Spying and profiling Muslims in New Jersey is apparently fine

NJ finds NYPD Muslim surveillance is legal
The New Jersey State attorney general concluded a three month investigation on Thursday, ruling that law enforcement officers with the New York Police Department were not at fault by profiling and spying on Muslims outside of their jurisdiction.

New Jersey Attorney General Jeffrey Chiesa finished his probe into a lengthy scandal involving the NYPD on Thursday and determined that the Big Apple’s boys in blue committed no wrongdoing by traveling across state lines and conducting clandestine surveillance of Muslims at venues that included community centers, places of worship and restaurants.

Chisea’s findings come following an investigation spearheaded by the Associated Press that revealed that NYPD officers had repeatedly traveled outside of the state and the country to go on intelligence gathering missions aimed at Muslims around the world. Often they dispatched undercover officers that conducted spy operations under the command of a former Central Intelligence Agency official.

Despite widespread condemnation from across the tri-state area and around the US, New Jersey’s Chisea has determined that no violations were conducted by NYPD officers. Speaking on Thursday of the conclusion of the probe, the attorney general issued a statement saying, "We remain committed to striking the appropriate balance of ensuring the safety of our citizens through vigilance in fighting terrorism, while not undermining the public's confidence in how we approach that mission.”

Commenting to New Jersey’s Star-Ledger, officials close to the matter working under the attorney general say of the NYPD, “Based on what we saw, their conduct was permissible,.”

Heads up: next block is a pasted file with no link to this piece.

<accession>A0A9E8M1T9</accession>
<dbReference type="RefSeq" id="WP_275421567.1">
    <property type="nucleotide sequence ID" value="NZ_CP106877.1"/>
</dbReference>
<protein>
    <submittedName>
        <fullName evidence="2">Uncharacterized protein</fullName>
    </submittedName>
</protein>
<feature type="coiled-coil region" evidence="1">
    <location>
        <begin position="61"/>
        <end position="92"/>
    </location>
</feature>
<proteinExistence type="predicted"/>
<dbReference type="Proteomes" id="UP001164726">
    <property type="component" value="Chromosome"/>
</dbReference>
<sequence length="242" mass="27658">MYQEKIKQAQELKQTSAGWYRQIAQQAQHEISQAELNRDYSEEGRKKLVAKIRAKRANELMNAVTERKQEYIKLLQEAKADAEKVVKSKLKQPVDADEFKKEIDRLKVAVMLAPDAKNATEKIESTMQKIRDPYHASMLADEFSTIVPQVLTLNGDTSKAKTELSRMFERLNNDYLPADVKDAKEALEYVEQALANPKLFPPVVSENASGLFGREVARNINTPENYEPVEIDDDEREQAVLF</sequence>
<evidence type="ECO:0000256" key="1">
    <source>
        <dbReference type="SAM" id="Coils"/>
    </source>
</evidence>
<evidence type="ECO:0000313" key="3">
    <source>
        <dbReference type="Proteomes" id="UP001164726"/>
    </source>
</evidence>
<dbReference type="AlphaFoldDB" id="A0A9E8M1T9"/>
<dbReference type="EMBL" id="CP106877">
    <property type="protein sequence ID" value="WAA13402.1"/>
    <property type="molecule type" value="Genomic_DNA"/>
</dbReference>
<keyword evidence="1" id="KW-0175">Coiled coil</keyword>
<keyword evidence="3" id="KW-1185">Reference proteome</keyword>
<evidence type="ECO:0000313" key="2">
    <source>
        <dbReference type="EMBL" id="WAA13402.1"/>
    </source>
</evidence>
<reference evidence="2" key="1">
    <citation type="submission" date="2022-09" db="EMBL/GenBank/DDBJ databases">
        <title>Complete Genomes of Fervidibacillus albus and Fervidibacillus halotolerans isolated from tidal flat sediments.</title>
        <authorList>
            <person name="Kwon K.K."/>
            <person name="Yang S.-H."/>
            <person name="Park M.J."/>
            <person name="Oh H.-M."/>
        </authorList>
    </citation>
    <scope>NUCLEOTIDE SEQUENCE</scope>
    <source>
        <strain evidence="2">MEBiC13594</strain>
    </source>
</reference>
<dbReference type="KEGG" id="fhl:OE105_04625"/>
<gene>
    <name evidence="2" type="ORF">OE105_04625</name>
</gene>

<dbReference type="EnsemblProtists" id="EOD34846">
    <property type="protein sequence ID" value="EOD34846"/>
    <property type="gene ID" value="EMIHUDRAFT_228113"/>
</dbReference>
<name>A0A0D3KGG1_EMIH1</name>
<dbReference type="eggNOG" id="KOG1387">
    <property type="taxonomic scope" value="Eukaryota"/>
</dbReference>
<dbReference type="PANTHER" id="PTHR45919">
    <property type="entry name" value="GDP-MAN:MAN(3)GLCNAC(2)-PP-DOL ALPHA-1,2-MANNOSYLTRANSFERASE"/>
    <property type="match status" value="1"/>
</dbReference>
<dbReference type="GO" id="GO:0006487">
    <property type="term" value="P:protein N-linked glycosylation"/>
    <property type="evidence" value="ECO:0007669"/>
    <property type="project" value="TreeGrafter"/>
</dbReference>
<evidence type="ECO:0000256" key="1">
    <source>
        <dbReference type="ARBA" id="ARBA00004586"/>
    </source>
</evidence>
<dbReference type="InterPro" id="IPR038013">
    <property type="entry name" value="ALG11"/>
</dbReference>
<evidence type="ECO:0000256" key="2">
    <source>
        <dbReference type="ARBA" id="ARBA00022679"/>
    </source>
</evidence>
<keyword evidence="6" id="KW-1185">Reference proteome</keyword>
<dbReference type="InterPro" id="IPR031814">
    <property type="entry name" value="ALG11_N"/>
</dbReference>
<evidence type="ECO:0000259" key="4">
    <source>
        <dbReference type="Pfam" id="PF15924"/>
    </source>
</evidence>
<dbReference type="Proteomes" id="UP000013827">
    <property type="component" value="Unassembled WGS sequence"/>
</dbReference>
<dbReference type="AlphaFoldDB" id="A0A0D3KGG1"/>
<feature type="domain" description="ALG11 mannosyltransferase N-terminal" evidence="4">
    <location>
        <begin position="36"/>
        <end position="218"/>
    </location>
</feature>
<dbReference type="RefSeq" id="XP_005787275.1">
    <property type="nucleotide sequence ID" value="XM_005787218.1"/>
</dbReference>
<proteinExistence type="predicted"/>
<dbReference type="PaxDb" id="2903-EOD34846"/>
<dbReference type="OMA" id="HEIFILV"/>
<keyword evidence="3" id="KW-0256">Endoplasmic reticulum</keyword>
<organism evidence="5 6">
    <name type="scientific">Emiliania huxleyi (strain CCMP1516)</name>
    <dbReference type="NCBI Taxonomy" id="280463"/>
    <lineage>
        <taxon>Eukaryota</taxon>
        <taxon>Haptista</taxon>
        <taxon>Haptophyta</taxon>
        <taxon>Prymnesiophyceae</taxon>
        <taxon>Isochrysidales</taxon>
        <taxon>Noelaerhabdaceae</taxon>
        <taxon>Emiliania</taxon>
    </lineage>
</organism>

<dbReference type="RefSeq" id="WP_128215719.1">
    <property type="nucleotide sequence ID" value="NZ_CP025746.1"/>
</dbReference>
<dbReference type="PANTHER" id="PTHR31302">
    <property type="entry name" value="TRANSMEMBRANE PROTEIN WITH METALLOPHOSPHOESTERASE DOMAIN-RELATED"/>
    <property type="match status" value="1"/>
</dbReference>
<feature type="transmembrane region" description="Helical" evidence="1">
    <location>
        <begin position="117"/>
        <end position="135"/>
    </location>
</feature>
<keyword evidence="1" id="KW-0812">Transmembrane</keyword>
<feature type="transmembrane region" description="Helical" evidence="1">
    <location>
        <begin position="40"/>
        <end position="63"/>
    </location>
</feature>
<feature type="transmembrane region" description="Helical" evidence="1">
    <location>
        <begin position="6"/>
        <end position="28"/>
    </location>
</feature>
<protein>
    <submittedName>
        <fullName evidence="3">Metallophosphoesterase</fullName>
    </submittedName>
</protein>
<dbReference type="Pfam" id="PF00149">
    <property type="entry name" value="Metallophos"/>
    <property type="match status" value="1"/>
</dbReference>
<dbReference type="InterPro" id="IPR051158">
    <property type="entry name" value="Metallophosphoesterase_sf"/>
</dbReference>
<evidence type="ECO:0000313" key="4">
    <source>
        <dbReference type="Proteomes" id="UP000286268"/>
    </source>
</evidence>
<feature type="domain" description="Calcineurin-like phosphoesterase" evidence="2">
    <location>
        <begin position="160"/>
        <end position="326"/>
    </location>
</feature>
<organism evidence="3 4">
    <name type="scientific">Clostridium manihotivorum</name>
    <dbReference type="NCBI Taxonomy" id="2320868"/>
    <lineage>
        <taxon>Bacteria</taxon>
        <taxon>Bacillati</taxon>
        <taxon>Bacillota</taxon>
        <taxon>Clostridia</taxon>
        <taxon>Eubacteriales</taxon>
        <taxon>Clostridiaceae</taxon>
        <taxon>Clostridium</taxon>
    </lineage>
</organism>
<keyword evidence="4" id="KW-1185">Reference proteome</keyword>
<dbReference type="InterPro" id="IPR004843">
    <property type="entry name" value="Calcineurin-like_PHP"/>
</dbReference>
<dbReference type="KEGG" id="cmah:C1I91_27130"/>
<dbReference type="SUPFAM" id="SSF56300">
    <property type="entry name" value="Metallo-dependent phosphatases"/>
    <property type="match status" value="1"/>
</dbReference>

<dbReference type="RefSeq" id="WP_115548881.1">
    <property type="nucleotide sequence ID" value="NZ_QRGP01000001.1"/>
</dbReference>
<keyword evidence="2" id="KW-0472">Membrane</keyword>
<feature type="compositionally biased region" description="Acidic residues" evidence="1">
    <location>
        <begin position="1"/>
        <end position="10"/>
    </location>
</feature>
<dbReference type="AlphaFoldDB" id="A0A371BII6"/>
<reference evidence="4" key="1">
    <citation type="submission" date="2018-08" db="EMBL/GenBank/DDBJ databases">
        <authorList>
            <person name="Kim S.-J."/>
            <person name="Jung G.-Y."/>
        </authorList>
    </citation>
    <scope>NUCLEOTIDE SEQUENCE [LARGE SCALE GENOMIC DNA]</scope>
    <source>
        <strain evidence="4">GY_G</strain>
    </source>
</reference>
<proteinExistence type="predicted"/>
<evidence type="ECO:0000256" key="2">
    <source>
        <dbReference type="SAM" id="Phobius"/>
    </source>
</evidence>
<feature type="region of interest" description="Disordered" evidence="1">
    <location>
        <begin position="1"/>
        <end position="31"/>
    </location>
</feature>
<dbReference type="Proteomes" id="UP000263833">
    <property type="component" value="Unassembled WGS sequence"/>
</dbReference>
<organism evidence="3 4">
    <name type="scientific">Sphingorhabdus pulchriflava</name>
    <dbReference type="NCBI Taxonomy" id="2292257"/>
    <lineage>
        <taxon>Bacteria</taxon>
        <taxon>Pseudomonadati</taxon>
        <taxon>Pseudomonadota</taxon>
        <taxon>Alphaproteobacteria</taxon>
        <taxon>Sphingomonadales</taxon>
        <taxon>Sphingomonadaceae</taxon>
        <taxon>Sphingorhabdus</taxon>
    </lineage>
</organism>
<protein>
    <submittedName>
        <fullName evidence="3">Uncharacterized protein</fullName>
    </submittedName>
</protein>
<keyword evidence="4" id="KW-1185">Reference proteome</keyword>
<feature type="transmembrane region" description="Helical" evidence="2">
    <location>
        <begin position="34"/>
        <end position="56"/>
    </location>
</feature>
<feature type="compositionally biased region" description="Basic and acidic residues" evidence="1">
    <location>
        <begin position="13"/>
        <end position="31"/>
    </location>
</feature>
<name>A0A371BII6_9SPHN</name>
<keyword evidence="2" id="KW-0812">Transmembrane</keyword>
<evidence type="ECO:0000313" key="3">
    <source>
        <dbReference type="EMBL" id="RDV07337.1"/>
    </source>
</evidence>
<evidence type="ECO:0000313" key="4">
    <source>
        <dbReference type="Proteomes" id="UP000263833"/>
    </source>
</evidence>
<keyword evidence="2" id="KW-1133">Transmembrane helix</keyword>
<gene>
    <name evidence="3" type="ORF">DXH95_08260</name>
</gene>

“There was no evidence of illegal wiretaps or search and seizures. We’re not seeing any seeing violations of law,” adds the source.

On his part, New York Mayor Michael Bloomberg has repeatedly defended the undercover spy program, despite his office originally denying its existence. “The police department goes where there are allegations, and they look to see whether those allegations are true,” Mayor Bloomberg told reporters earlier this year. “That's what you'd expect them to do. That's what you'd want them to do. Remind yourself when you turn out the light tonight."

NYPD Commissioner Ray Kelly also defended his force’s role, even when out of state, saying last year, "The New York Police Department is doing everything it can to make sure there's not another 9/11 here and that more innocent New Yorkers are not killed by terrorists …And we have nothing to apologize for in that regard.”

Now the attorney general’s office says that they will work more closely with authorities in New York to ensure that another scandal is not brought to light. The Associated Press reports that Chiesa claims that the NYPD vows to meet regularly with officers in New Jersey in order to discuss counterterrorism intelligence.

New Jersey Governor Chris Christie has not commented specifically on the investigation this week, bu told the AP from Atlantic City on Thursday, "I have every confidence in Attorney General Chiesa. If that's what he determined, it's good enough for me."